The preparation of nitrogen may be also regarded as a displacement by means of oxygen. Ammonia burns In oxygen, thus: 3NH3 + $O2= 3H2O + N2, but at the same time some of the nitrogen unites with the oxygen and forms NO2, nitric peroxide: this gas interacts with the ammonia, forming ammonium nitrate and nitrite, NH4NO3 and NH4NO2. If, however, the oxygen be not free, but in combination with an easily reduced metal, such as copper, it will combine with the hydrogen of the ammonia at a red heat, setting free the nitrogen. Another method involves the mutual displacement of nitrogen from its oxide by means of hydrogen, and from its hydride, ammonia, by oxygen: 2NH3 + N2O3 = 3H2O + 2N2. This method is, however, usually represented by the equation NH4NO2 = 2H2O + N2; for ammonium nitrite, NH4NO2, may be regarded as a compound of N2O3 with 2NH3 and H2O. To obtain nitrogen by this method, since ammonium nitrite is not easily obtained, a solution of ammonium chloride may be warmed with one of sodium nitrite. The equation is then: NaNO2. Aq + NH4C1. Aq = 2H2O + N2 + NaCl. Aq. Another convenient method is to warm together solutions of sodium hypobromite and ammonium chloride ; the former loses oxygen readily, which combines with the hydrogen of the ammonia according to the equation: 3NaOBr.Aq. + 2NH4Cl.Aq. = 3NaBr.Aq. + 3H2O + 2HCl.Aq. + N2.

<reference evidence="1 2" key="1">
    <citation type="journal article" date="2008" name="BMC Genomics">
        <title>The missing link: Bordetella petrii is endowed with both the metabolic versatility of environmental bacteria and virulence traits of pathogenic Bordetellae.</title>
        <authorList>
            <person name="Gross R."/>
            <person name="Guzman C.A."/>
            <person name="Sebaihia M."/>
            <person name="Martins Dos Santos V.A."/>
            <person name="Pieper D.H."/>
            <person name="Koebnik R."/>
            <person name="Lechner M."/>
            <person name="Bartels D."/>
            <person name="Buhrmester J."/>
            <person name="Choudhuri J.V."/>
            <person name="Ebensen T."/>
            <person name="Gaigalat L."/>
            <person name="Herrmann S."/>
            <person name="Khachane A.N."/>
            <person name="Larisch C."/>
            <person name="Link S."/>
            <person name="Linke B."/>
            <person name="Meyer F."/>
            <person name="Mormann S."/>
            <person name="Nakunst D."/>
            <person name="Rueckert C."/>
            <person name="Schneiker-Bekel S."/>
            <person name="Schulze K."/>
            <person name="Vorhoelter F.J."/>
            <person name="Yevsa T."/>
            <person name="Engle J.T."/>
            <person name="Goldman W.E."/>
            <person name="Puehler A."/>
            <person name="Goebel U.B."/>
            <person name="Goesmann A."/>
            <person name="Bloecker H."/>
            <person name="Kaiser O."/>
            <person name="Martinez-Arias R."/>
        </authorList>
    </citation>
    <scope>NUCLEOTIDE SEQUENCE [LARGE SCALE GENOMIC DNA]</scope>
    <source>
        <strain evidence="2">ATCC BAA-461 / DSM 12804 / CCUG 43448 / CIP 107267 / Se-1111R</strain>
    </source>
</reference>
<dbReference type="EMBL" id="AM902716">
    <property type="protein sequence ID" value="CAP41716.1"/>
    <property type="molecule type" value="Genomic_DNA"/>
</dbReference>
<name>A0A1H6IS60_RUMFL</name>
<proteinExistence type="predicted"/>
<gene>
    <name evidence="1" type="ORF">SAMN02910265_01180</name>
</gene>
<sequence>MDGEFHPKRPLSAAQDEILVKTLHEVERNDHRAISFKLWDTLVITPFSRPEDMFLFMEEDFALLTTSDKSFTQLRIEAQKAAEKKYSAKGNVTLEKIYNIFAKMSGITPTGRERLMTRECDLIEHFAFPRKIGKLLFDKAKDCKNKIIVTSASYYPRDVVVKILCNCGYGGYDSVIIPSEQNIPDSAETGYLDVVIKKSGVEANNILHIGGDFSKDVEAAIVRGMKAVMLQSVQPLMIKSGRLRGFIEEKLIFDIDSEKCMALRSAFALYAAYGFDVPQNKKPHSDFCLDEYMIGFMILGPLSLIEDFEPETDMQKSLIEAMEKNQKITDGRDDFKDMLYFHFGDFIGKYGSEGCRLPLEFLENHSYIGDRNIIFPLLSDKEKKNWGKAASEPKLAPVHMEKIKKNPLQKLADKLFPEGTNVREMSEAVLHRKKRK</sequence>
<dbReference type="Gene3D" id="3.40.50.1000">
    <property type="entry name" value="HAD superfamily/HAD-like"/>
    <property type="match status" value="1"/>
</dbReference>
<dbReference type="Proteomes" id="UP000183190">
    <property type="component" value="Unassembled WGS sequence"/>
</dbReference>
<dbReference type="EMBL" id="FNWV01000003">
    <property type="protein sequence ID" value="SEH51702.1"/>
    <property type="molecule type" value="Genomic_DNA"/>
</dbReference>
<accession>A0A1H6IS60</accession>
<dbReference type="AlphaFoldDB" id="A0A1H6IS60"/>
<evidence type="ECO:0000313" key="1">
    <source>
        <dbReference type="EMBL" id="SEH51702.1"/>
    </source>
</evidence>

Although sulphur, selenium, and tellurium burn in oxygen, still they may be displaced from their hydrides, H28, H2Se, and H2Te, by means of oxygen at a red heat, provided the oxygen is present only in sufficient quantity to combine with the hydrogen, thus : 2H2S + O2-2H2O + S2. Aqueous solutions of these compounds, too, are decomposed on standing in contact with air, owing to similar displacement. Oxygen may displace mercury from its sulphide, cinnabar, HgS, which is the common ore of mercury; here the sulphide is roasted in air, when the sulphur combines with the oxygen to form sulphur dioxide, a gas at ordinary temperature; and mercury is liberated, also in the gaseous form, but condensing at temperatures below 3580.